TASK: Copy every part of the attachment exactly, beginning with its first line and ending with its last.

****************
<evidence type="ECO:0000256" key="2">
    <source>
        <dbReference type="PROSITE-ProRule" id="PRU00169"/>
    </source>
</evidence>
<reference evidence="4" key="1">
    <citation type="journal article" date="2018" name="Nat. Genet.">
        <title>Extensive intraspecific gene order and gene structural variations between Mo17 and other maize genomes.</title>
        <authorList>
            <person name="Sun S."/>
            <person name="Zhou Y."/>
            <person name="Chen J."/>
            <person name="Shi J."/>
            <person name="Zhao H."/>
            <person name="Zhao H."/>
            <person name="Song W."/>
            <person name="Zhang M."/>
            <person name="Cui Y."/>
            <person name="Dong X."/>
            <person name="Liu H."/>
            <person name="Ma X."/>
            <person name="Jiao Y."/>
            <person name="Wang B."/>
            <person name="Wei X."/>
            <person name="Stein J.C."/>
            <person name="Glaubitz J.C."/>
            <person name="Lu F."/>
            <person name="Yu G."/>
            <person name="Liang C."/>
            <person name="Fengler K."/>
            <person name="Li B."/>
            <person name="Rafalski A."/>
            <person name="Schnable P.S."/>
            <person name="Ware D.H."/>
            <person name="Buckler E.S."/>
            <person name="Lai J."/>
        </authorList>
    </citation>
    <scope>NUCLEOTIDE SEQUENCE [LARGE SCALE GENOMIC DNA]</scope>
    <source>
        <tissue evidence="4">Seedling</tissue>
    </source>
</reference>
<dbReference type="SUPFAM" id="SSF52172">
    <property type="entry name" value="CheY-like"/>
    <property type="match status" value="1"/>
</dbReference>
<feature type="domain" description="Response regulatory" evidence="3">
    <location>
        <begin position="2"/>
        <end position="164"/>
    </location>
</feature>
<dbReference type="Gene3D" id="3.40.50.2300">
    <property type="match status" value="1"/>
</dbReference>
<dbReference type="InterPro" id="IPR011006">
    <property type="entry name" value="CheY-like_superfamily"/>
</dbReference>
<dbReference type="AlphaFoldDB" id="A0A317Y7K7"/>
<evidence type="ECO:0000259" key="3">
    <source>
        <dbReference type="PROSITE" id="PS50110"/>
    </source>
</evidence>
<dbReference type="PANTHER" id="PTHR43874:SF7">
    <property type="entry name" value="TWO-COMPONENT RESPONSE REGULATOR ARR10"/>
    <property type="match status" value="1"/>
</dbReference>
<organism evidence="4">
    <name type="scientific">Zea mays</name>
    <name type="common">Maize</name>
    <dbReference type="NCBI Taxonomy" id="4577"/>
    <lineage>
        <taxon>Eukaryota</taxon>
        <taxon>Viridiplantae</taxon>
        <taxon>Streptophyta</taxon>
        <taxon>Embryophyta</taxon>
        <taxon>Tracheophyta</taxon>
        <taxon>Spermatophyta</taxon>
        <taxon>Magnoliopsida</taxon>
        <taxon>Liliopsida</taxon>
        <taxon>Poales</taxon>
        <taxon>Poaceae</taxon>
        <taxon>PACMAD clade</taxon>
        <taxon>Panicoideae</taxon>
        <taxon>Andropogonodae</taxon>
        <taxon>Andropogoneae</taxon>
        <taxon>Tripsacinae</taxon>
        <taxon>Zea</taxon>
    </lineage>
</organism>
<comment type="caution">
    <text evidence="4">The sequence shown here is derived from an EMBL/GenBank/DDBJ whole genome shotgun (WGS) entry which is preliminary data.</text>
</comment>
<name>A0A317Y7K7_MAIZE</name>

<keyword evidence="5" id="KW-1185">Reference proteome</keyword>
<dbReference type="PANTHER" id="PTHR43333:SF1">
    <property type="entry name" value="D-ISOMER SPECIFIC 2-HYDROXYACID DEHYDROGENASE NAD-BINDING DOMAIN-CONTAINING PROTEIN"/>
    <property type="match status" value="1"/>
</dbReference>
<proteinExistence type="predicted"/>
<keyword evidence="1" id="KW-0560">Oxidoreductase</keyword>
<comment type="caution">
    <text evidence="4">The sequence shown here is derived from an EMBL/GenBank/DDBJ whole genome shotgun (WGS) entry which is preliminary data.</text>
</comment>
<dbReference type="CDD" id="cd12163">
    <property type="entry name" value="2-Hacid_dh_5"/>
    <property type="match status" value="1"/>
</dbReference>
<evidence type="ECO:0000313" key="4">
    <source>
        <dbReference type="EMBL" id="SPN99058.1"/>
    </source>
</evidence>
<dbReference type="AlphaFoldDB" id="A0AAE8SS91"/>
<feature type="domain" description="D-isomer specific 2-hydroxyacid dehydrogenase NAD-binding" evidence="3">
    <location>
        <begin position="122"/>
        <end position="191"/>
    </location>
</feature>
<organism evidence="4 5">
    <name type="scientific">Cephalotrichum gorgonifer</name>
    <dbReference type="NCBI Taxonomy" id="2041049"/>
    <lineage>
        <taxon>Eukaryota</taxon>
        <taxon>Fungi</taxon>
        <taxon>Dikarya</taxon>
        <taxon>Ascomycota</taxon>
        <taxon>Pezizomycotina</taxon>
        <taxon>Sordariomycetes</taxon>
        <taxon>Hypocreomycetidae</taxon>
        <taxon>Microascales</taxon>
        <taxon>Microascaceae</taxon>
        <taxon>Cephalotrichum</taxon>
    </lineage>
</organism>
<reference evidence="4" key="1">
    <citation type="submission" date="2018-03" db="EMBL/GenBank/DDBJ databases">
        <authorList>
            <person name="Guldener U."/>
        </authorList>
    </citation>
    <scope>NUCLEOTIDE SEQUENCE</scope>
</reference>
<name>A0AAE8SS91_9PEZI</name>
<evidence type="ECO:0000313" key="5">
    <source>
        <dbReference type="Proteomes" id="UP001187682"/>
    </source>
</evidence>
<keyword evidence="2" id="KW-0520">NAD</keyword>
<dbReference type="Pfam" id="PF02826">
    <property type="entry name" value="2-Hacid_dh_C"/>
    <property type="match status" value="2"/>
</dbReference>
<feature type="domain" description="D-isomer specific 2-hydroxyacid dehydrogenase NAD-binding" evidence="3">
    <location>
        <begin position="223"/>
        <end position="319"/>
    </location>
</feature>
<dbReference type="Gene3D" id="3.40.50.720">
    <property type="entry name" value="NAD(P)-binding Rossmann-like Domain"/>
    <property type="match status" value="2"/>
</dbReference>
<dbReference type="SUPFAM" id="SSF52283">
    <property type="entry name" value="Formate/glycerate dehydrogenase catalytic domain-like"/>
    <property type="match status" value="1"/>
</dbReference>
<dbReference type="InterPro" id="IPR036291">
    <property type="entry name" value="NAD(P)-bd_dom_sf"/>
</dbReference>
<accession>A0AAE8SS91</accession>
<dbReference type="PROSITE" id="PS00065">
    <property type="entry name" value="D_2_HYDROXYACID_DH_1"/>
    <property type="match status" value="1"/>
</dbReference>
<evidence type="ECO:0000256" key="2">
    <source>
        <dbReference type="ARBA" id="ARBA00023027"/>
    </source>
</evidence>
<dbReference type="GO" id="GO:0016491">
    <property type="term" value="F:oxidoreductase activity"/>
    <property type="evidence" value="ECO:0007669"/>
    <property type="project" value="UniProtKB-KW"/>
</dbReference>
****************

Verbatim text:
<evidence type="ECO:0000256" key="2">
    <source>
        <dbReference type="PROSITE-ProRule" id="PRU00169"/>
    </source>
</evidence>
<reference evidence="4" key="1">
    <citation type="journal article" date="2018" name="Nat. Genet.">
        <title>Extensive intraspecific gene order and gene structural variations between Mo17 and other maize genomes.</title>
        <authorList>
            <person name="Sun S."/>
            <person name="Zhou Y."/>
            <person name="Chen J."/>
            <person name="Shi J."/>
            <person name="Zhao H."/>
            <person name="Zhao H."/>
            <person name="Song W."/>
            <person name="Zhang M."/>
            <person name="Cui Y."/>
            <person name="Dong X."/>
            <person name="Liu H."/>
            <person name="Ma X."/>
            <person name="Jiao Y."/>
            <person name="Wang B."/>
            <person name="Wei X."/>
            <person name="Stein J.C."/>
            <person name="Glaubitz J.C."/>
            <person name="Lu F."/>
            <person name="Yu G."/>
            <person name="Liang C."/>
            <person name="Fengler K."/>
            <person name="Li B."/>
            <person name="Rafalski A."/>
            <person name="Schnable P.S."/>
            <person name="Ware D.H."/>
            <person name="Buckler E.S."/>
            <person name="Lai J."/>
        </authorList>
    </citation>
    <scope>NUCLEOTIDE SEQUENCE [LARGE SCALE GENOMIC DNA]</scope>
    <source>
        <tissue evidence="4">Seedling</tissue>
    </source>
</reference>
<dbReference type="SUPFAM" id="SSF52172">
    <property type="entry name" value="CheY-like"/>
    <property type="match status" value="1"/>
</dbReference>
<feature type="domain" description="Response regulatory" evidence="3">
    <location>
        <begin position="2"/>
        <end position="164"/>
    </location>
</feature>
<dbReference type="Gene3D" id="3.40.50.2300">
    <property type="match status" value="1"/>
</dbReference>
<dbReference type="InterPro" id="IPR011006">
    <property type="entry name" value="CheY-like_superfamily"/>
</dbReference>
<dbReference type="AlphaFoldDB" id="A0A317Y7K7"/>
<evidence type="ECO:0000259" key="3">
    <source>
        <dbReference type="PROSITE" id="PS50110"/>
    </source>
</evidence>
<dbReference type="PANTHER" id="PTHR43874:SF7">
    <property type="entry name" value="TWO-COMPONENT RESPONSE REGULATOR ARR10"/>
    <property type="match status" value="1"/>
</dbReference>
<organism evidence="4">
    <name type="scientific">Zea mays</name>
    <name type="common">Maize</name>
    <dbReference type="NCBI Taxonomy" id="4577"/>
    <lineage>
        <taxon>Eukaryota</taxon>
        <taxon>Viridiplantae</taxon>
        <taxon>Streptophyta</taxon>
        <taxon>Embryophyta</taxon>
        <taxon>Tracheophyta</taxon>
        <taxon>Spermatophyta</taxon>
        <taxon>Magnoliopsida</taxon>
        <taxon>Liliopsida</taxon>
        <taxon>Poales</taxon>
        <taxon>Poaceae</taxon>
        <taxon>PACMAD clade</taxon>
        <taxon>Panicoideae</taxon>
        <taxon>Andropogonodae</taxon>
        <taxon>Andropogoneae</taxon>
        <taxon>Tripsacinae</taxon>
        <taxon>Zea</taxon>
    </lineage>
</organism>
<comment type="caution">
    <text evidence="4">The sequence shown here is derived from an EMBL/GenBank/DDBJ whole genome shotgun (WGS) entry which is preliminary data.</text>
</comment>
<name>A0A317Y7K7_MAIZE</name>

<keyword evidence="5" id="KW-1185">Reference proteome</keyword>
<dbReference type="PANTHER" id="PTHR43333:SF1">
    <property type="entry name" value="D-ISOMER SPECIFIC 2-HYDROXYACID DEHYDROGENASE NAD-BINDING DOMAIN-CONTAINING PROTEIN"/>
    <property type="match status" value="1"/>
</dbReference>
<proteinExistence type="predicted"/>
<keyword evidence="1" id="KW-0560">Oxidoreductase</keyword>
<comment type="caution">
    <text evidence="4">The sequence shown here is derived from an EMBL/GenBank/DDBJ whole genome shotgun (WGS) entry which is preliminary data.</text>
</comment>
<dbReference type="CDD" id="cd12163">
    <property type="entry name" value="2-Hacid_dh_5"/>
    <property type="match status" value="1"/>
</dbReference>
<evidence type="ECO:0000313" key="4">
    <source>
        <dbReference type="EMBL" id="SPN99058.1"/>
    </source>
</evidence>
<dbReference type="AlphaFoldDB" id="A0AAE8SS91"/>
<feature type="domain" description="D-isomer specific 2-hydroxyacid dehydrogenase NAD-binding" evidence="3">
    <location>
        <begin position="122"/>
        <end position="191"/>
    </location>
</feature>
<organism evidence="4 5">
    <name type="scientific">Cephalotrichum gorgonifer</name>
    <dbReference type="NCBI Taxonomy" id="2041049"/>
    <lineage>
        <taxon>Eukaryota</taxon>
        <taxon>Fungi</taxon>
        <taxon>Dikarya</taxon>
        <taxon>Ascomycota</taxon>
        <taxon>Pezizomycotina</taxon>
        <taxon>Sordariomycetes</taxon>
        <taxon>Hypocreomycetidae</taxon>
        <taxon>Microascales</taxon>
        <taxon>Microascaceae</taxon>
        <taxon>Cephalotrichum</taxon>
    </lineage>
</organism>
<reference evidence="4" key="1">
    <citation type="submission" date="2018-03" db="EMBL/GenBank/DDBJ databases">
        <authorList>
            <person name="Guldener U."/>
        </authorList>
    </citation>
    <scope>NUCLEOTIDE SEQUENCE</scope>
</reference>
<name>A0AAE8SS91_9PEZI</name>
<evidence type="ECO:0000313" key="5">
    <source>
        <dbReference type="Proteomes" id="UP001187682"/>
    </source>
</evidence>
<keyword evidence="2" id="KW-0520">NAD</keyword>
<dbReference type="Pfam" id="PF02826">
    <property type="entry name" value="2-Hacid_dh_C"/>
    <property type="match status" value="2"/>
</dbReference>
<feature type="domain" description="D-isomer specific 2-hydroxyacid dehydrogenase NAD-binding" evidence="3">
    <location>
        <begin position="223"/>
        <end position="319"/>
    </location>
</feature>
<dbReference type="Gene3D" id="3.40.50.720">
    <property type="entry name" value="NAD(P)-binding Rossmann-like Domain"/>
    <property type="match status" value="2"/>
</dbReference>
<dbReference type="SUPFAM" id="SSF52283">
    <property type="entry name" value="Formate/glycerate dehydrogenase catalytic domain-like"/>
    <property type="match status" value="1"/>
</dbReference>
<dbReference type="InterPro" id="IPR036291">
    <property type="entry name" value="NAD(P)-bd_dom_sf"/>
</dbReference>
<accession>A0AAE8SS91</accession>
<dbReference type="PROSITE" id="PS00065">
    <property type="entry name" value="D_2_HYDROXYACID_DH_1"/>
    <property type="match status" value="1"/>
</dbReference>
<evidence type="ECO:0000256" key="2">
    <source>
        <dbReference type="ARBA" id="ARBA00023027"/>
    </source>
</evidence>
<dbReference type="GO" id="GO:0016491">
    <property type="term" value="F:oxidoreductase activity"/>
    <property type="evidence" value="ECO:0007669"/>
    <property type="project" value="UniProtKB-KW"/>
</dbReference>